It’s interesting that while sectors of the food industry raise doubts about the seriousness of allergy risks, Allergic Living actually sees an increase in allergic passengers being questioned about whether they are “fit to fly” – the airline term for being healthy enough for air travel.
In the Greenbergers case, “it was like Lily was the perpetrator of the problem,” says her mother Emily. (It should be noted that Martelle says American’s view is that “there are discrepancies between what the Greenbergers are now saying and what they said during the event.”)
Anne Thompson, co-founder of Illinois’ MOCHA support group, relates that her son Andrew almost lost his seat due to his peanut and nut allergies in 2011. The high school student, an elite rower, was heading to a national regatta. Andrew checked in with United at O’Hare International, just to confirm that no peanuts would be served (that is United’s policy). The agent was concerned, since the airline “couldn’t guarantee” there would be no nuts in the cabin. The teen phoned his mother in a panic – the agent might not let him board. He was allowed on – but by no means was it a given.
Also boarding at O’Hare in the fall of 2011 was Amy Wicker and her family. Wicker told United flight attendants on the Phoenix-bound flight that her daughter has severe tree nut and peanut allergies. She’d done this in past and found crews willing to change snacks or make an announcement that there was a child with nut allergies on board. This time, Wicker was told that warmed nuts were being served in first class, with cashews being baked in the front and almonds in the back.
When she asked if an alternative could be served, the reply was: “Ma’am, if you don’t feel comfortable flying, you’re welcome to get off the plane.” Appalled that a snack seemed to trump a child’s health, Wicker gave her daughter a pre-emptive dose of Benadryl for a tense, three-hour flight.
Air Canada instituted a policy in late 2010 in which a passenger can request a “buffer zone” of three nut-free rows, but to qualify for it, you need a doctor to complete a medical form. There have been incidences of the airline’s staff telling allergic passengers that they can’t board without such clearance – a misinterpretation. The new policy says you need the medical form if you want the allergy buffer zone, but not if you simply wish to take your seat.
All the gut-wrenching over whether people with allergies will be “allowed” to fly, makes Gina Clowes’ blood boil. After taking a flight where nuts were being heated, Clowes, the founder of the Allergymoms.com website and a columnist for this magazine, asked the family allergist whether that environment was safe for her son, who’s highly allergic. While Greenhawt’s view is that such warming poses little risk for airborne reactions, Clowes’ allergist counseled not to chance it in her son’s case.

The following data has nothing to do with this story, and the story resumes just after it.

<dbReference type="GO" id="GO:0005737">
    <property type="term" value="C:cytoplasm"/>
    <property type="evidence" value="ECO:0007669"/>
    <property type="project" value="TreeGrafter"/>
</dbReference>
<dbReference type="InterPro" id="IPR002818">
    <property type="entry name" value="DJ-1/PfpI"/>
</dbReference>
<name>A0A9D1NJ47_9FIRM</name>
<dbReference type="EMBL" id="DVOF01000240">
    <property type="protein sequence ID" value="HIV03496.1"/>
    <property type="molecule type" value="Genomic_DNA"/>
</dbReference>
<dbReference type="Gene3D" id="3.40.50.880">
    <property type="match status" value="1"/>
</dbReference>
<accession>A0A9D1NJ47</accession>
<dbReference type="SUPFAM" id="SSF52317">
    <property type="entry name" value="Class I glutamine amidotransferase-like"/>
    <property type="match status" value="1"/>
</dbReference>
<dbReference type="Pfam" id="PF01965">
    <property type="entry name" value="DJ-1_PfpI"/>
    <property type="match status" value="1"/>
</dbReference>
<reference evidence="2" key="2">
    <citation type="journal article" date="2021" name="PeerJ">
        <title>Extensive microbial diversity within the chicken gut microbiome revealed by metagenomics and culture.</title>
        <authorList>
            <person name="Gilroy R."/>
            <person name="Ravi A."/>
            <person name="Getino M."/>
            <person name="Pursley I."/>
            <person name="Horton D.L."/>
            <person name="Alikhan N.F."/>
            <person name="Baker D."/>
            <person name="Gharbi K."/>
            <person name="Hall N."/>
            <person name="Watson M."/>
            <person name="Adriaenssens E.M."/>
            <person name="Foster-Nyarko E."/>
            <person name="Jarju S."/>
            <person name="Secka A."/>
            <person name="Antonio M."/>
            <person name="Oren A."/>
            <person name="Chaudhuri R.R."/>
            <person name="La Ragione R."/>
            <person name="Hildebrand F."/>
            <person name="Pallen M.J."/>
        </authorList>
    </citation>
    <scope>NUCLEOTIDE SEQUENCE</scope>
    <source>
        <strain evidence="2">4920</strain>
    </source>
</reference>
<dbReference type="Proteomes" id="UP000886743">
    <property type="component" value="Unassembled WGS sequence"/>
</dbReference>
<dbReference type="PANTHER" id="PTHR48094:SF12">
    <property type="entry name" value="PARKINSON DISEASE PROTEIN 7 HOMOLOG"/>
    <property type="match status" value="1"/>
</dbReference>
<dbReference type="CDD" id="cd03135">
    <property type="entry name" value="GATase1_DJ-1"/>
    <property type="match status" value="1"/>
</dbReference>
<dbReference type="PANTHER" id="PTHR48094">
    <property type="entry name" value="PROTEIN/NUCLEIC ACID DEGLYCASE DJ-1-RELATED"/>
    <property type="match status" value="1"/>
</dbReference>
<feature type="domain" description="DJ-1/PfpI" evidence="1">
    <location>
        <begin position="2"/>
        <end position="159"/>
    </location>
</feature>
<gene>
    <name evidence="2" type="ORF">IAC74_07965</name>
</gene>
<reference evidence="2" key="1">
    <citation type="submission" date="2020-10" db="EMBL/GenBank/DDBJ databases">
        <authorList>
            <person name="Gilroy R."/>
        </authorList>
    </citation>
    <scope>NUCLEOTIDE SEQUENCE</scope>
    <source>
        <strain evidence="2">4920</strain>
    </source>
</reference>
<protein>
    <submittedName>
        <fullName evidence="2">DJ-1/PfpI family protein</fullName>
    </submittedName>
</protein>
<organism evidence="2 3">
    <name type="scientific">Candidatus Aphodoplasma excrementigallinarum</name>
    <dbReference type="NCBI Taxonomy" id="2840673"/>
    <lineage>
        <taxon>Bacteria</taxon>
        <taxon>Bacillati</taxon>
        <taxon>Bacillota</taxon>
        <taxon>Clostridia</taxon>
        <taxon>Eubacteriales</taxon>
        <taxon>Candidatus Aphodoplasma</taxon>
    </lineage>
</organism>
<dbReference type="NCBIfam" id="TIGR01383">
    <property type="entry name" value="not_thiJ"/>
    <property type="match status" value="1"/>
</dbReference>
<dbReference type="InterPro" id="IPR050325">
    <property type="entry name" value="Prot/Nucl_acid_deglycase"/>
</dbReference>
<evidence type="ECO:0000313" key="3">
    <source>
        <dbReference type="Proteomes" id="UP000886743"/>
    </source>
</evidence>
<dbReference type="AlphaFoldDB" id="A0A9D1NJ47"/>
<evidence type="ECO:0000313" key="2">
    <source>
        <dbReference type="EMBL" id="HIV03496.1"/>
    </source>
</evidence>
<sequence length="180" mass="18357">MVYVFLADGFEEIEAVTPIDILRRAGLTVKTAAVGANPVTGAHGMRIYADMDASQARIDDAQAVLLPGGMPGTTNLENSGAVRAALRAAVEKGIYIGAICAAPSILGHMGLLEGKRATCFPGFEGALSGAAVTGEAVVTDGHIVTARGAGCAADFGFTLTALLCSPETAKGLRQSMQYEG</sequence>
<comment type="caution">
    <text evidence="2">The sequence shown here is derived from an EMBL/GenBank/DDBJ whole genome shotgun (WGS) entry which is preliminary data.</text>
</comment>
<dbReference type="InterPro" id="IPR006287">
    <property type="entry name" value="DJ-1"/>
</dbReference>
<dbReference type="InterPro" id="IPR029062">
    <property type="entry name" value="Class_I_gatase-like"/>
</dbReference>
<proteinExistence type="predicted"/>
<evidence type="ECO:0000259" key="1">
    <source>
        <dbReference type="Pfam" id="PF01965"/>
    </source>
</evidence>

As the family had already booked flights with American out of Pittsburgh, she phoned the airline’s disability desk to see if it was possible to forego heating the nuts. At first she was told to just ask at the gate. When Clowes pressed for a firmer answer, “he said, ‘I don’t know if your son can fly, I’m going to require a letter from your doctor that says he’s safe to fly.’
I said: ‘I’m going to require you to put that in writing.’” Clowes blogged about the incident, generating 10,000 views. The airline got in touch with a solution: the family was put on an early flight where nuts wouldn’t be served.
Wicker’s experience got her fired up about the rights of allergic travelers. The former TV reporter has now launched Allergysafetravel.com and has begun speaking to airline executives about the need for accommodations. She and Thompson are both of the view that some airlines simply may not be informed enough about the issues that passengers with serious allergies come up against with the nut-snack culture in our skies. American, for instance, moves about 250,000 passengers every day. With that kind of traffic, it’s hard for food allergies to get on the radar.
“There is such an education opportunity with the airline industry,” says Thompson. Wicker asks: “Has anyone sat down with the airlines to say, ‘this is a big and growing issue’? A complete ban on nuts isn’t necessary, but what can we do to work together? I think the solution is there.” The big airlines need to hear reasoned arguments and more of the demand for change.
“We don’t always advocate for this health condition in a very serious way,” says Clowes. Her blog post generated hundreds of messages about reactions or bad treatment, “but people are not reporting incidents. Write to the airline; file your complaint with DOT online. The form takes five minutes.”
Even the Greenbergers, who salvaged their vacation by driving to Disney World, are hopeful about the outlook for more accommodations in the air. “The generation of people with food allergies is growing up and they’re going to be the business people of the future,” says Brett Greenberger. “Those are the customers who matter to the airlines.”
Had a good or bad experience flying with food allergies? Tell us about it at email@example.com.
• 8 Factors that May Reduce Allergy Risks in the Air
• Allergic Living’s Comparison Chart of Airlines and Allergy/Gluten Policies